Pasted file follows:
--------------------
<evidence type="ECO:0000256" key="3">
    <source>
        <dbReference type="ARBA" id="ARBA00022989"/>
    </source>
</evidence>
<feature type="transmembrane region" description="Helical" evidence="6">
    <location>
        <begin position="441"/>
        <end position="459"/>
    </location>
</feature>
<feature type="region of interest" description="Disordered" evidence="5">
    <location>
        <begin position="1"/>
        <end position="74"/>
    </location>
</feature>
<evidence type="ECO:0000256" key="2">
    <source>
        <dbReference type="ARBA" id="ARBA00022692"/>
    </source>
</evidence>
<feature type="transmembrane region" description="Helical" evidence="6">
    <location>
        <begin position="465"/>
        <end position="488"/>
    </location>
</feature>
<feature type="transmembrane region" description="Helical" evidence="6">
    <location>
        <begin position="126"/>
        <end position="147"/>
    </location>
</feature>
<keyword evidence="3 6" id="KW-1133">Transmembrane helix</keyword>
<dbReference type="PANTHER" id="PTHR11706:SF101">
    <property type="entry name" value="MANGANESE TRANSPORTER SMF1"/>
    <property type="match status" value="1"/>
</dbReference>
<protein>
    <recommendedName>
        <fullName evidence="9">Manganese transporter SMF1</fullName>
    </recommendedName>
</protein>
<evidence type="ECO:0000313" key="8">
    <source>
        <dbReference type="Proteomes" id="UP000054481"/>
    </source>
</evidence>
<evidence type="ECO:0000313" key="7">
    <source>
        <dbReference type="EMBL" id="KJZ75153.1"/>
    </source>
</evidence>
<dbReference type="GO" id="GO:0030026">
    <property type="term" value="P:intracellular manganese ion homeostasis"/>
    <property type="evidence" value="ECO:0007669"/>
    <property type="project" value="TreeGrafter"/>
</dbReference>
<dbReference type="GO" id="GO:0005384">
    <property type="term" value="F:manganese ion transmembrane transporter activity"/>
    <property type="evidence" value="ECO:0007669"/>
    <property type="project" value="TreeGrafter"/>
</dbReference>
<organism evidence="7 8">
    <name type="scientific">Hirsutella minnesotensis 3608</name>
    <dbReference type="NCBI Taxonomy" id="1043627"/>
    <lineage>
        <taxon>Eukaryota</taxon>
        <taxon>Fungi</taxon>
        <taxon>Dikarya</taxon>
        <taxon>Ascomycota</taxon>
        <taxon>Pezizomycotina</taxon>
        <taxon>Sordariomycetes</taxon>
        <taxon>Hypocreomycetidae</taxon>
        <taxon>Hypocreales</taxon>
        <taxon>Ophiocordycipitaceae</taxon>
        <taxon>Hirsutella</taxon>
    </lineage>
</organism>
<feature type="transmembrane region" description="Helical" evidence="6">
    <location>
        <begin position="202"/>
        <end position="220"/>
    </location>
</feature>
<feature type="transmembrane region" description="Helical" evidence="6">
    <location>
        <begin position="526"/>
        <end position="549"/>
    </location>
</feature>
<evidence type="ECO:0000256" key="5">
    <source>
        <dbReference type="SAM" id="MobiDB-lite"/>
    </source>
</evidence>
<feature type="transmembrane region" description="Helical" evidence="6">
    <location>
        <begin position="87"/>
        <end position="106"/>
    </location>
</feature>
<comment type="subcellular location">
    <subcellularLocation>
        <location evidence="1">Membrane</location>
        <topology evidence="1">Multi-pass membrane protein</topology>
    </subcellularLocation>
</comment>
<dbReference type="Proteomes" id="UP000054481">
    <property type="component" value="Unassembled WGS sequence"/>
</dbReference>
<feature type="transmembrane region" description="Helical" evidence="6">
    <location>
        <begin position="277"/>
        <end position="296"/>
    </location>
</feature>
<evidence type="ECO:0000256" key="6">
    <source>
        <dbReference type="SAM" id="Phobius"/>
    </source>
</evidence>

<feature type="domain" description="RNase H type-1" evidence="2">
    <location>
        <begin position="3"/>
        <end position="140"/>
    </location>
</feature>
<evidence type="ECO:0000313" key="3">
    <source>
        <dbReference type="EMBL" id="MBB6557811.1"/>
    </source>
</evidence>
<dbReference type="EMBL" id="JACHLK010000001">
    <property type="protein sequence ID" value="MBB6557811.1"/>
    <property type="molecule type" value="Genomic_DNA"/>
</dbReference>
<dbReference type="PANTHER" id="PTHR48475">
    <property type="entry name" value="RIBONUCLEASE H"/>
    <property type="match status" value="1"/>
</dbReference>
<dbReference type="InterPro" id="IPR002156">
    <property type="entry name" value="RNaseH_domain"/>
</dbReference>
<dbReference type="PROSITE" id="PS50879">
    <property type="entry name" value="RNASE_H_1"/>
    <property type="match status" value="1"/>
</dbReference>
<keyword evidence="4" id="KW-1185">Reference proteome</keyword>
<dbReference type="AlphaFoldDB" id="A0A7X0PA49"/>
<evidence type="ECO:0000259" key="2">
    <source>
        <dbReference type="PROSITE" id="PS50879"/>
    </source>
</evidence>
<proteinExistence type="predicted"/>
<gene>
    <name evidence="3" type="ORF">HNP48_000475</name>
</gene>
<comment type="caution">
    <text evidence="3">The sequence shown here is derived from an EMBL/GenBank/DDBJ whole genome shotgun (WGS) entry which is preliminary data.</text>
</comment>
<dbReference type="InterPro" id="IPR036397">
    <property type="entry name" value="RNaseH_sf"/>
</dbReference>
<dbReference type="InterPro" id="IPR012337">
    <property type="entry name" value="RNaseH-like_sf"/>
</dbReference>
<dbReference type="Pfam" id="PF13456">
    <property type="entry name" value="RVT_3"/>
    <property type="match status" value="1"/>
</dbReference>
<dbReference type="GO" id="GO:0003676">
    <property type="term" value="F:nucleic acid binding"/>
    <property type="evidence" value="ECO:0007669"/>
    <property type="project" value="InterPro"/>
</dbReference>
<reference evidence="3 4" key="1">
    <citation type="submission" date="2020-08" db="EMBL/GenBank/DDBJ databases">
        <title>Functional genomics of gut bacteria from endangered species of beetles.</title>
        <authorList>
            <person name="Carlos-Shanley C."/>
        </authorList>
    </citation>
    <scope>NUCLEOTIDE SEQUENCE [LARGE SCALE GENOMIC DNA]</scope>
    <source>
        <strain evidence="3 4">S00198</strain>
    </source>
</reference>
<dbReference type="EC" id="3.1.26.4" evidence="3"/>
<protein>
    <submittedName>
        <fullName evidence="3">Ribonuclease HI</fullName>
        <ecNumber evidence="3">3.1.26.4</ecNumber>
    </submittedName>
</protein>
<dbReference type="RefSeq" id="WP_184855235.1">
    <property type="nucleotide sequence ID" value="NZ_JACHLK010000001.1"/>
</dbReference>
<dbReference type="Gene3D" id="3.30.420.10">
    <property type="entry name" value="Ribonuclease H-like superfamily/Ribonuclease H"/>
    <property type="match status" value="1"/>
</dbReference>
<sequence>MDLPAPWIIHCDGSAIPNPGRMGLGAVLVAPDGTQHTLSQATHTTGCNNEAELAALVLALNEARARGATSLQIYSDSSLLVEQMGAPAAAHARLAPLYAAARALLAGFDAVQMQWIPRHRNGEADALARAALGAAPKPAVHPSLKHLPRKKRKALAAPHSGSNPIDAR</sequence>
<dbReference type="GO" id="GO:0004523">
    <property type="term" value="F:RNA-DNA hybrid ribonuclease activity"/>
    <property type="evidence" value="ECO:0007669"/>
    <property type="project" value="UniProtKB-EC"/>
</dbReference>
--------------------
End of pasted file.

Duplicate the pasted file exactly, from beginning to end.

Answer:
<evidence type="ECO:0000256" key="3">
    <source>
        <dbReference type="ARBA" id="ARBA00022989"/>
    </source>
</evidence>
<feature type="transmembrane region" description="Helical" evidence="6">
    <location>
        <begin position="441"/>
        <end position="459"/>
    </location>
</feature>
<feature type="region of interest" description="Disordered" evidence="5">
    <location>
        <begin position="1"/>
        <end position="74"/>
    </location>
</feature>
<evidence type="ECO:0000256" key="2">
    <source>
        <dbReference type="ARBA" id="ARBA00022692"/>
    </source>
</evidence>
<feature type="transmembrane region" description="Helical" evidence="6">
    <location>
        <begin position="465"/>
        <end position="488"/>
    </location>
</feature>
<feature type="transmembrane region" description="Helical" evidence="6">
    <location>
        <begin position="126"/>
        <end position="147"/>
    </location>
</feature>
<keyword evidence="3 6" id="KW-1133">Transmembrane helix</keyword>
<dbReference type="PANTHER" id="PTHR11706:SF101">
    <property type="entry name" value="MANGANESE TRANSPORTER SMF1"/>
    <property type="match status" value="1"/>
</dbReference>
<protein>
    <recommendedName>
        <fullName evidence="9">Manganese transporter SMF1</fullName>
    </recommendedName>
</protein>
<evidence type="ECO:0000313" key="8">
    <source>
        <dbReference type="Proteomes" id="UP000054481"/>
    </source>
</evidence>
<evidence type="ECO:0000313" key="7">
    <source>
        <dbReference type="EMBL" id="KJZ75153.1"/>
    </source>
</evidence>
<dbReference type="GO" id="GO:0030026">
    <property type="term" value="P:intracellular manganese ion homeostasis"/>
    <property type="evidence" value="ECO:0007669"/>
    <property type="project" value="TreeGrafter"/>
</dbReference>
<dbReference type="GO" id="GO:0005384">
    <property type="term" value="F:manganese ion transmembrane transporter activity"/>
    <property type="evidence" value="ECO:0007669"/>
    <property type="project" value="TreeGrafter"/>
</dbReference>
<organism evidence="7 8">
    <name type="scientific">Hirsutella minnesotensis 3608</name>
    <dbReference type="NCBI Taxonomy" id="1043627"/>
    <lineage>
        <taxon>Eukaryota</taxon>
        <taxon>Fungi</taxon>
        <taxon>Dikarya</taxon>
        <taxon>Ascomycota</taxon>
        <taxon>Pezizomycotina</taxon>
        <taxon>Sordariomycetes</taxon>
        <taxon>Hypocreomycetidae</taxon>
        <taxon>Hypocreales</taxon>
        <taxon>Ophiocordycipitaceae</taxon>
        <taxon>Hirsutella</taxon>
    </lineage>
</organism>
<feature type="transmembrane region" description="Helical" evidence="6">
    <location>
        <begin position="202"/>
        <end position="220"/>
    </location>
</feature>
<feature type="transmembrane region" description="Helical" evidence="6">
    <location>
        <begin position="526"/>
        <end position="549"/>
    </location>
</feature>
<evidence type="ECO:0000256" key="5">
    <source>
        <dbReference type="SAM" id="MobiDB-lite"/>
    </source>
</evidence>
<feature type="transmembrane region" description="Helical" evidence="6">
    <location>
        <begin position="87"/>
        <end position="106"/>
    </location>
</feature>
<comment type="subcellular location">
    <subcellularLocation>
        <location evidence="1">Membrane</location>
        <topology evidence="1">Multi-pass membrane protein</topology>
    </subcellularLocation>
</comment>
<dbReference type="Proteomes" id="UP000054481">
    <property type="component" value="Unassembled WGS sequence"/>
</dbReference>
<feature type="transmembrane region" description="Helical" evidence="6">
    <location>
        <begin position="277"/>
        <end position="296"/>
    </location>
</feature>
<evidence type="ECO:0000256" key="6">
    <source>
        <dbReference type="SAM" id="Phobius"/>
    </source>
</evidence>

<feature type="domain" description="RNase H type-1" evidence="2">
    <location>
        <begin position="3"/>
        <end position="140"/>
    </location>
</feature>
<evidence type="ECO:0000313" key="3">
    <source>
        <dbReference type="EMBL" id="MBB6557811.1"/>
    </source>
</evidence>
<dbReference type="EMBL" id="JACHLK010000001">
    <property type="protein sequence ID" value="MBB6557811.1"/>
    <property type="molecule type" value="Genomic_DNA"/>
</dbReference>
<dbReference type="PANTHER" id="PTHR48475">
    <property type="entry name" value="RIBONUCLEASE H"/>
    <property type="match status" value="1"/>
</dbReference>
<dbReference type="InterPro" id="IPR002156">
    <property type="entry name" value="RNaseH_domain"/>
</dbReference>
<dbReference type="PROSITE" id="PS50879">
    <property type="entry name" value="RNASE_H_1"/>
    <property type="match status" value="1"/>
</dbReference>
<keyword evidence="4" id="KW-1185">Reference proteome</keyword>
<dbReference type="AlphaFoldDB" id="A0A7X0PA49"/>
<evidence type="ECO:0000259" key="2">
    <source>
        <dbReference type="PROSITE" id="PS50879"/>
    </source>
</evidence>
<proteinExistence type="predicted"/>
<gene>
    <name evidence="3" type="ORF">HNP48_000475</name>
</gene>
<comment type="caution">
    <text evidence="3">The sequence shown here is derived from an EMBL/GenBank/DDBJ whole genome shotgun (WGS) entry which is preliminary data.</text>
</comment>
<dbReference type="InterPro" id="IPR036397">
    <property type="entry name" value="RNaseH_sf"/>
</dbReference>
<dbReference type="InterPro" id="IPR012337">
    <property type="entry name" value="RNaseH-like_sf"/>
</dbReference>
<dbReference type="Pfam" id="PF13456">
    <property type="entry name" value="RVT_3"/>
    <property type="match status" value="1"/>
</dbReference>
<dbReference type="GO" id="GO:0003676">
    <property type="term" value="F:nucleic acid binding"/>
    <property type="evidence" value="ECO:0007669"/>
    <property type="project" value="InterPro"/>
</dbReference>
<reference evidence="3 4" key="1">
    <citation type="submission" date="2020-08" db="EMBL/GenBank/DDBJ databases">
        <title>Functional genomics of gut bacteria from endangered species of beetles.</title>
        <authorList>
            <person name="Carlos-Shanley C."/>
        </authorList>
    </citation>
    <scope>NUCLEOTIDE SEQUENCE [LARGE SCALE GENOMIC DNA]</scope>
    <source>
        <strain evidence="3 4">S00198</strain>
    </source>
</reference>
<dbReference type="EC" id="3.1.26.4" evidence="3"/>
<protein>
    <submittedName>
        <fullName evidence="3">Ribonuclease HI</fullName>
        <ecNumber evidence="3">3.1.26.4</ecNumber>
    </submittedName>
</protein>
<dbReference type="RefSeq" id="WP_184855235.1">
    <property type="nucleotide sequence ID" value="NZ_JACHLK010000001.1"/>
</dbReference>
<dbReference type="Gene3D" id="3.30.420.10">
    <property type="entry name" value="Ribonuclease H-like superfamily/Ribonuclease H"/>
    <property type="match status" value="1"/>
</dbReference>
<sequence>MDLPAPWIIHCDGSAIPNPGRMGLGAVLVAPDGTQHTLSQATHTTGCNNEAELAALVLALNEARARGATSLQIYSDSSLLVEQMGAPAAAHARLAPLYAAARALLAGFDAVQMQWIPRHRNGEADALARAALGAAPKPAVHPSLKHLPRKKRKALAAPHSGSNPIDAR</sequence>
<dbReference type="GO" id="GO:0004523">
    <property type="term" value="F:RNA-DNA hybrid ribonuclease activity"/>
    <property type="evidence" value="ECO:0007669"/>
    <property type="project" value="UniProtKB-EC"/>
</dbReference>